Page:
3. Why do I write what I write? I wrote as part of my recovery from postpartum depression and postpartum anxiety. Writing is cathartic and healing for me. I found an amazing community of women who are warrior moms just like me. It is refreshing to be with another mama who simply says “I get it. Me too.” That validation is what we are all looking for. I am a writer. I used to shy away from that title because I felt I had not earned that title yet.
4. How does my writing process work? I come up with ideas and snippets of lines. I put them into drafts or notes on my phone. I am still working on a organizational system for my writing thoughts and suggestions. I also use my time in the shower or on a run to find shape and structure to my thoughts. Some of my posts are edited many times, and others I just sit down and bleed out onto the screen. I’m like Kristin in that respect. Some of my most personal posts have been ones that I have written in one sitting.
Mother’s Day is bittersweet for many women: women who are struggling with infertility, women who have lost a child, women who have lost their own mother, and women struggling with postpartum mood disorders. Please join me over at Postpartum Progress Mother’s Day Rally where I share words of encouragement along with 23 amazing writers who will write letters to struggling mamas.
My own mother is a force of nature. I am in awe of her strength, her generosity and her resilience. My mom gave birth to me when she was only twenty-five years old. She went on to give birth to another baby girl a scant twenty-one months after I was born. Two years after my sister was born, my mom gave birth to my baby brother, Christopher. He survived for a few days due to complications from pulmonary atresia, a congenital heart defect. The following year my maternal grandma, Libby, died. I wonder how my mom mothered her two little girls without that touchstone of her own mother. I can scarcely comprehend the magnitude of that loss.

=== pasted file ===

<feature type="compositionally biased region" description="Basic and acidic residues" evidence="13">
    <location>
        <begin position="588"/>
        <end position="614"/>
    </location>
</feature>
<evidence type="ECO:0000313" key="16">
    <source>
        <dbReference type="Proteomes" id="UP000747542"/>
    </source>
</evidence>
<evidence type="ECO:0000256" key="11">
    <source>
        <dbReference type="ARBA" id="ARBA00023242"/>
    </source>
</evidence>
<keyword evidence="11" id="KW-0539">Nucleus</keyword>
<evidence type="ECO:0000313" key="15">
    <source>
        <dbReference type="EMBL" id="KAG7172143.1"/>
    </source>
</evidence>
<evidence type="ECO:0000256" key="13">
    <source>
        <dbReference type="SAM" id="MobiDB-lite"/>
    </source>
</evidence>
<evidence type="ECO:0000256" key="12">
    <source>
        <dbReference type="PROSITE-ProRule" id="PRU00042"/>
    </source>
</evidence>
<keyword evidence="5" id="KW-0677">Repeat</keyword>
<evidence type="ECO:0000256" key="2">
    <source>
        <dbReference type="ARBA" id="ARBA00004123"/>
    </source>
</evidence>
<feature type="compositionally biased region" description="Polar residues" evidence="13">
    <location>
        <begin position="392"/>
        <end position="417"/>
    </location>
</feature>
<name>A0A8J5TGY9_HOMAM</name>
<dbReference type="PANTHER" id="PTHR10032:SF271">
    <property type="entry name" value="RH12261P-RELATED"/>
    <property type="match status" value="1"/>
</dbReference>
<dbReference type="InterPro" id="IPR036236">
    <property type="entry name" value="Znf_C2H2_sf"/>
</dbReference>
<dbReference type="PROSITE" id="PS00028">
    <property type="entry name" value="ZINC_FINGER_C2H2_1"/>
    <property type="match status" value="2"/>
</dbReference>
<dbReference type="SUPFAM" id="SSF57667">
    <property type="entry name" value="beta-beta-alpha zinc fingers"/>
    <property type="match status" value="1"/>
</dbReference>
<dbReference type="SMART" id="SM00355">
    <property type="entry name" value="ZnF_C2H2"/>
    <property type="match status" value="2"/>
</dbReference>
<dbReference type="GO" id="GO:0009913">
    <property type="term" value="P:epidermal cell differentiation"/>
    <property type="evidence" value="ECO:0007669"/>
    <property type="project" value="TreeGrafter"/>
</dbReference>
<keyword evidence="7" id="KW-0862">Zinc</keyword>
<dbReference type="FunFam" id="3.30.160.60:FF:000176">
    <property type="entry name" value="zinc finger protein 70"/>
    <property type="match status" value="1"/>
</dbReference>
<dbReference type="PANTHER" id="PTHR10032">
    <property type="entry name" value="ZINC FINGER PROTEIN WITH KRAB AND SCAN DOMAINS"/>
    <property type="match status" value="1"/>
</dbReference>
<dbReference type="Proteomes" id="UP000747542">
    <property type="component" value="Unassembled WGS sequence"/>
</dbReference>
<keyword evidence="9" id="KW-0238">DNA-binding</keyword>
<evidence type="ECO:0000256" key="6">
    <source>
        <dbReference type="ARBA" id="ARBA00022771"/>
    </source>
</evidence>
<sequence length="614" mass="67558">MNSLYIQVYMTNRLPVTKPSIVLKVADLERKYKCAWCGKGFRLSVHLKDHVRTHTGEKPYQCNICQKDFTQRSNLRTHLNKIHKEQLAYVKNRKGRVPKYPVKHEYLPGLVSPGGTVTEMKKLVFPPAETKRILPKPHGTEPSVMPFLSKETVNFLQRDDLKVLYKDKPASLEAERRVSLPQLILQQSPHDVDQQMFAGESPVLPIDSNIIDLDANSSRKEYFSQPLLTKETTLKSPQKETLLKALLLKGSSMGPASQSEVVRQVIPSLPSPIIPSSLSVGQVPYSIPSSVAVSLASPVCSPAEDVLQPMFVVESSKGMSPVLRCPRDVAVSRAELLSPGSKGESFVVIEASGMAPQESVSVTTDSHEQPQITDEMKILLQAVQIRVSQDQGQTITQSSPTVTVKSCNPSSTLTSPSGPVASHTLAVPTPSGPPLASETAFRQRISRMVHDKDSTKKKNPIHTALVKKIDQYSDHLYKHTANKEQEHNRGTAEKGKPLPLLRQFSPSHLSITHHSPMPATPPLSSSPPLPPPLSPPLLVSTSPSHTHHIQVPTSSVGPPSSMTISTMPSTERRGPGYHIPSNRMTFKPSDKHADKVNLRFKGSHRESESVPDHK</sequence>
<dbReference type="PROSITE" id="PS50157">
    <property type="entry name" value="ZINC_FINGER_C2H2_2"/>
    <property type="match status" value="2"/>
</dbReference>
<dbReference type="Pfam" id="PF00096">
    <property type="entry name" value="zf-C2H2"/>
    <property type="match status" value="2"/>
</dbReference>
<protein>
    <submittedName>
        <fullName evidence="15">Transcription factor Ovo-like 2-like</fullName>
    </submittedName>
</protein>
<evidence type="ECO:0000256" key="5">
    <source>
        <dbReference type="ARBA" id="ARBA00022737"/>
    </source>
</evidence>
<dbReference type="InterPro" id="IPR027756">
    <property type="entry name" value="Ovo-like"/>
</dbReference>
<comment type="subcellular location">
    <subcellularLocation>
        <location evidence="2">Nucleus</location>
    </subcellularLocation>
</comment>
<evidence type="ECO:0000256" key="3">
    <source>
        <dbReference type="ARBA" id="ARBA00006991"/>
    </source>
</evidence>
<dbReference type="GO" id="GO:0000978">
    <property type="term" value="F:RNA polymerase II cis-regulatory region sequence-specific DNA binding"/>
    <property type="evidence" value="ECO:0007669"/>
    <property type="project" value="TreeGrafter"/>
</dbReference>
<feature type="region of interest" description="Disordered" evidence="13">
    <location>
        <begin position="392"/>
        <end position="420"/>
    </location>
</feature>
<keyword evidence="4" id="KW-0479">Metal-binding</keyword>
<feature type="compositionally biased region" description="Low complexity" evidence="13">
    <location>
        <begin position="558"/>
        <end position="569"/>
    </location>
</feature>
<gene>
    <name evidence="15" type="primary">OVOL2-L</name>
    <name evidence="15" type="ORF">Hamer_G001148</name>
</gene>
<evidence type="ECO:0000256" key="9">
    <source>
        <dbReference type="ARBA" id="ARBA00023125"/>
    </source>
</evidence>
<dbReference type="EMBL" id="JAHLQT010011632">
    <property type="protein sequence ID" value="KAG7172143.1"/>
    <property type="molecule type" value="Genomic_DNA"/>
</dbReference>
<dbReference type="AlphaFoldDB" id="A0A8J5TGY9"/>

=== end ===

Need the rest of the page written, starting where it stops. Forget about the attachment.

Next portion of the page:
I wish I could go back in time and give that young mom who had been through so much loss within one year a huge hug. We would sit in the dining room and drink coffee without interruption. Doesn’t that sound glorious? I would tell you that you are so much stronger and braver than you know. I would tell you that your daughters grow up to be mothers themselves, and they look to you as their example. Your daughters are so grateful for the help and support that you provide. You let them mother their own daughters and follow their lead in parenting and disciplining your grandchildren. I would tell you how loved you are and how one of your granddaughters (Skeeter) looks like her uncle Christopher. I would tell you that you personify grace through your actions. I would tell you that your daughters depend on you for advice. They know how much you consider all sides of a situation before you dispense your advice. Above all, they never doubt the depth and magnitude of your love.
Happy Mother’s Day, Mom!
I made the commitment last year to focus on my physical health. A lot of my self-care is exercise. I have two young daughters who look up to me. With a family history of high cholesterol, heart disease, and type II diabetes, exercise and eating healthy is part of my lifestyle. I have my daughters feel my arm muscles. We talk about how exercise keeps us healthy. I talk openly about weight lifting. I tell my girls that lifting weights makes me stronger. I no longer have sciatica after nearly six years of struggling with it while pregnant and postpartum. That freedom from pain was due to building strength back up in my core.
I am in the final months of my diabetes prevention class. We are on the maintenance plan now which is fantastic. When I look back to where I was, the difference is staggering. I love coaching soccer, and i find that I am barely winded after our warm ups. I could run all day long. I can exercise and lead the exercises without getting winded. The difference in my overall cardio endurance, my strength, and my flexibility is 180 degrees different. I love knowing that I am not only a role model for my own daughters but for the little girls that I coach. Making a difference in the lives of others is what I am passionate about. I want daughters and mothers to be healthy in all aspects of their lives – mental, physical and spiritual.